So Victoria’s Secret has unveiled a new plan that dumps their catalog (WSJ April 8). Their new strategic plan says they are “evolving how the business connects with customers through more focus on loyalty programs and brand-building engagement rather than traditional catalogues and offers.”
In the past they mailed 350 million catalogs annually, sending out up to 22 mailings a year. Analysts estimate the company will save $100 million by eliminating catalogs, but worry the move would hurt sales.
It probably will. J.C. Penney eliminated their catalog in 2010 and brought it back in 2015.
There is a temptation by catalogers and other marketers to think their business will survive just dandy by eliminating the cost of printed materials. The problem is, you’ve got to have a mechanism to bring customers back to the website or retail store. Email can do some of it. Social media might result in a few clicks.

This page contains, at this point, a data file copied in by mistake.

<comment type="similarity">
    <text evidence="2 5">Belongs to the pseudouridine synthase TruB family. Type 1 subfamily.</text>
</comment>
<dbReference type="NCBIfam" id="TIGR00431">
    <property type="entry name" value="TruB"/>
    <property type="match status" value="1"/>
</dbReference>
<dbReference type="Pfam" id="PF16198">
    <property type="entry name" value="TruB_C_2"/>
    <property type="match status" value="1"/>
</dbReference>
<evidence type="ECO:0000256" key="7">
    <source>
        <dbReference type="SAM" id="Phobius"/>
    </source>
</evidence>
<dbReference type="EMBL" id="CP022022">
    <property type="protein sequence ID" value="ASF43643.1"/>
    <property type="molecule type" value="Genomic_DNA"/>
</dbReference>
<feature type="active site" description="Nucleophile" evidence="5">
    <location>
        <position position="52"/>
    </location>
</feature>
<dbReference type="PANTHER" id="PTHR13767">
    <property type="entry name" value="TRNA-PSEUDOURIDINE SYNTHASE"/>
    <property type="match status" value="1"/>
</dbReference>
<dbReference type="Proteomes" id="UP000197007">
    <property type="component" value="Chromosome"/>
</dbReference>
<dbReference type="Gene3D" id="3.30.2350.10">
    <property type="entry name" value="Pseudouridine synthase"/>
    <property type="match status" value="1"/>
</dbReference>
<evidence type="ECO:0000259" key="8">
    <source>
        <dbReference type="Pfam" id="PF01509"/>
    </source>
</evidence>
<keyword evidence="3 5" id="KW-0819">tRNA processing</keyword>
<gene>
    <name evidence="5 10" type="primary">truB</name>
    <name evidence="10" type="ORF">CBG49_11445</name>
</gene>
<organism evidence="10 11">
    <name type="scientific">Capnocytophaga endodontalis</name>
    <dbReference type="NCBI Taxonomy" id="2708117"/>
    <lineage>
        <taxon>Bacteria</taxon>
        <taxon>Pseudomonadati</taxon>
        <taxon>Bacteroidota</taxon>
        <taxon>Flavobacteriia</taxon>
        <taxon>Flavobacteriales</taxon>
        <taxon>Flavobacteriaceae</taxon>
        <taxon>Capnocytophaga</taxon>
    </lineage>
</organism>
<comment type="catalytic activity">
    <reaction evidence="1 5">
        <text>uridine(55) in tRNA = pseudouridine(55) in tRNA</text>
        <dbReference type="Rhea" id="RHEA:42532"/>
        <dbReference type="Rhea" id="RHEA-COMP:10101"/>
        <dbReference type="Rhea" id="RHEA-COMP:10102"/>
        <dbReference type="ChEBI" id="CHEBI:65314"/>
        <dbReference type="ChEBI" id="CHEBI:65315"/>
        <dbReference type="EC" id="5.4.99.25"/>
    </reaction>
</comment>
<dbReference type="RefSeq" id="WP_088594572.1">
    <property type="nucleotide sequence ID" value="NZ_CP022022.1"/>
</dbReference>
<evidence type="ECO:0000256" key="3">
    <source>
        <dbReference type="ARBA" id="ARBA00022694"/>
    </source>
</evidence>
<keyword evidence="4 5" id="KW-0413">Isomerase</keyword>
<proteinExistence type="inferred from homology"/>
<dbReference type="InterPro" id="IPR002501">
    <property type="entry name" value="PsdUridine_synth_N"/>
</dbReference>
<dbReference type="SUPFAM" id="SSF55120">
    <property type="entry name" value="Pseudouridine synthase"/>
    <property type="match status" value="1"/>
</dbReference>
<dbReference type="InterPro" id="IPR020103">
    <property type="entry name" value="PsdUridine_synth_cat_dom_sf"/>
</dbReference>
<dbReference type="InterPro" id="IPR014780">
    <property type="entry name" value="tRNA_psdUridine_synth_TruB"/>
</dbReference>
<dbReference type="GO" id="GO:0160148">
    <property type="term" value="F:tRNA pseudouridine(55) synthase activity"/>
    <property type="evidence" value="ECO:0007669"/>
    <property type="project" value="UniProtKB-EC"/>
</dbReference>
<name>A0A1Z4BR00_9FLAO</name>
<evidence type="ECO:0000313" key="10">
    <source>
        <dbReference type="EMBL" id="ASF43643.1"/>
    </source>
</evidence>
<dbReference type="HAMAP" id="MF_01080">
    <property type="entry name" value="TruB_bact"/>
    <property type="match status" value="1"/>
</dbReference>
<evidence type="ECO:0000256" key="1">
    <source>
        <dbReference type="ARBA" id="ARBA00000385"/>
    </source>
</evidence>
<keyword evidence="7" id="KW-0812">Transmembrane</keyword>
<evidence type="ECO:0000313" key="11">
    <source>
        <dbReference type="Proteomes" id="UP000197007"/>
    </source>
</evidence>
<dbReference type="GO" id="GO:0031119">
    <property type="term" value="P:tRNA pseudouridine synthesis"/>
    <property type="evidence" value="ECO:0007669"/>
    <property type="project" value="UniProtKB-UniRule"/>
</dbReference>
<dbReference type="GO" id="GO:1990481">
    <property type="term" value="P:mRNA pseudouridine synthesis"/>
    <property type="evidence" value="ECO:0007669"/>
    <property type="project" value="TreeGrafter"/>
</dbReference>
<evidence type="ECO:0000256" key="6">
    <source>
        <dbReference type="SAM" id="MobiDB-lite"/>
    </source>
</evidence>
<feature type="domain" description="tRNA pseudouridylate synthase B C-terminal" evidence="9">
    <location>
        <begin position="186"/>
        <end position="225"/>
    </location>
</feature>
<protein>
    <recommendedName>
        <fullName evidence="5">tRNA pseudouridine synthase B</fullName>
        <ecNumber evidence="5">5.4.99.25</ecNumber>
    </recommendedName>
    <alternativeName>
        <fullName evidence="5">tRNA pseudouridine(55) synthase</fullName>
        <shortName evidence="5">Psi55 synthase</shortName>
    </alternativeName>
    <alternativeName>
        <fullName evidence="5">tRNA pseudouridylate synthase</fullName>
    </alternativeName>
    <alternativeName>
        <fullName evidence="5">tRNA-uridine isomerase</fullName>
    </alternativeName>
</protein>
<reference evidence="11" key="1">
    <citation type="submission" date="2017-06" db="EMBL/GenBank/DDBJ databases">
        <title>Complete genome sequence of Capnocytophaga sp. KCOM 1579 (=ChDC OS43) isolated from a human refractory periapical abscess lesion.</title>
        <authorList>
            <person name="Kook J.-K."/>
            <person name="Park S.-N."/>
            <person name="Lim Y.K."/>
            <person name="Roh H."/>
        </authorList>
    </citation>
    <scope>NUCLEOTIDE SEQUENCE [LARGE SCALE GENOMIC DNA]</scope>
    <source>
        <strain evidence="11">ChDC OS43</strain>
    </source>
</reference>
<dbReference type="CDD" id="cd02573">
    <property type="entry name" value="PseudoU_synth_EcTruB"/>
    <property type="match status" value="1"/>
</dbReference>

But it’s the printed piece, whether a catalog or direct mail, that is proven over and over to bring customers back with the highest ROI.
Long-term memory. Digital channels like email and social media are glance and forget channels. You’ll get clicks, of course, and orders will be generated. But the vapor of the digital message goes away in an instant. Printed material is proven to prompt more sales.
We’ll see what happens to Victoria’s Secret. I hope they survive, and they probably will. But at a fraction of the company they were before killing the catalog.